It is arguable that the Latin dramas developed and performed by monastic communities could be more explicit in their treatment of controversial issues precisely because these were close-knit communities. Theater provided an outlet for the discussion of disturbing ideas. At the monastery of Benediktbeuern, where the Passion play's surprisingly extensive use of the vernacular suggests that it was geared toward the entertainment and edification of the local German-speaking population, the Christmas play is striking for a very different reason. It makes no use of the vernacular, and does not appear to have been designed primarily as a vehicle for popular piety. Rather, it addresses—at some length—the sophisticated intellectual concerns of well-educated churchmen who, by the end of the twelfth century, were trying to come to terms with Aristotelian philosophy, which had recently been re-introduced into the medieval West via increased contact with Jewish and Muslim scholars. In this context, the celebration of the event of Jesus' birth is subordinated to the problem of believing in the Virgin Birth, a phenomenon that can only be accepted through arguments based on faith, rather than by rational proof. The spokesman for these new, disturbing arguments in the Christmas play from Benediktbeuern is a character called Archisynagogus, "the leader of the synagogue" or "the head Jew." While Archisynagogus is described in some of the stage directions as a comic character, behaving in ways that a medieval Christian audience might have considered stereotypically "Jewish," he is also the character who represents scientific truth and intellectual rigor—qualities very attractive to the community's scholars. Initiating a debate over the Old Testament prophecies of the Virgin's miraculous conception, Archisynagogus defeats all of his opponents single-handedly, confidently refuting the pious arguments of the prophets, the Boy Bishop (a choirboy appointed to preside over the Christmas festivities), and even St. Augustine. In the end, faith does triumph over reason—but only by virtue of superior numbers and the "proof" offered by the gospel story. Moreover, Archisynagogus is not vilified for his "great arrogance" but is brought back on stage toward the end of the play to advise Herod in his dealing with the three Magi, speaking "with great wisdom and eloquence." Even the shepherds in this play fall prey to doubts, and are nearly convinced by the devil that the angels' glorious proclamation must be a lie. This is no simplistic re-enactment of the Christmas story, but a serious attempt to come to terms with the central problem of religious belief. The Middle English Second Shepherds' Play provides another example of the degree to which medieval plays allowed audiences to express their doubts, and challenged them to think about their faith in new ways.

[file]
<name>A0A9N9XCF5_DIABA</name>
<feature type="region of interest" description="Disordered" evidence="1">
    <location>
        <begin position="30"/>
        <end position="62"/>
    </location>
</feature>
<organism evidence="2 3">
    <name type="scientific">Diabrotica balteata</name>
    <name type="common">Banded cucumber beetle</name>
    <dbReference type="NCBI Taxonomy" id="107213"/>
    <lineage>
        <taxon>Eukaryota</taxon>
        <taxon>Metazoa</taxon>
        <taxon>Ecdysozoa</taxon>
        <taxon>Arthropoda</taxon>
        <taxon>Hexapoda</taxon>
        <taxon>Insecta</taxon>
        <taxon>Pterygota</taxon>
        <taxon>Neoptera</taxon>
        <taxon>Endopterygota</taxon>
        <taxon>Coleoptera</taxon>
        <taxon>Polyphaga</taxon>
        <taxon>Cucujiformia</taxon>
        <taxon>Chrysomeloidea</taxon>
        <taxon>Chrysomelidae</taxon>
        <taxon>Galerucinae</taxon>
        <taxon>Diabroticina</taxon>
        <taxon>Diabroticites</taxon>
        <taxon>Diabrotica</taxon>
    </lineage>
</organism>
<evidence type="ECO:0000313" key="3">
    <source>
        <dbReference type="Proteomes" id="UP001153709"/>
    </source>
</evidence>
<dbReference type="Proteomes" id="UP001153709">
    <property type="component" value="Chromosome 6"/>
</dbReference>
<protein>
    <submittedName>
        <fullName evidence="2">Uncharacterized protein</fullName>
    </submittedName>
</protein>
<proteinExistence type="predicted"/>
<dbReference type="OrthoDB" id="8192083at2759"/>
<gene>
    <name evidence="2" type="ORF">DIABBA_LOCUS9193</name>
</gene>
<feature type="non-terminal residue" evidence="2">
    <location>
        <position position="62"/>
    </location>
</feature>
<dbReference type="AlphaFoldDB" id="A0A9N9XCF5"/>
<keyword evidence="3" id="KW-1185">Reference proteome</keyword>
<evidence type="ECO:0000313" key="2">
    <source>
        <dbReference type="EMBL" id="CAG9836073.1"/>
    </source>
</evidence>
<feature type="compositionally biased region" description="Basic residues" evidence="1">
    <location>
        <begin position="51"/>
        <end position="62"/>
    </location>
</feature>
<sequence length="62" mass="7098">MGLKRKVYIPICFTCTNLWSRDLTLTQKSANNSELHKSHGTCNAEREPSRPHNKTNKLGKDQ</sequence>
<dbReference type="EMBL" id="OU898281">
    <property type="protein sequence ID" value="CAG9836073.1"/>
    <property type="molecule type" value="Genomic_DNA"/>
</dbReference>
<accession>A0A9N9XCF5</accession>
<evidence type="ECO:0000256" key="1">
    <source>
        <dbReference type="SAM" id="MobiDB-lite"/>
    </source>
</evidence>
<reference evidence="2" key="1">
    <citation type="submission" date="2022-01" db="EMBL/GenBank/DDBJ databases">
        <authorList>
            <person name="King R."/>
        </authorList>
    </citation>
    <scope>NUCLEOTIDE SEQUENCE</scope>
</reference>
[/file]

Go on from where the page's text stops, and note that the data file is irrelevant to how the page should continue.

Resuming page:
The Journey of a Soul at Gandersheim.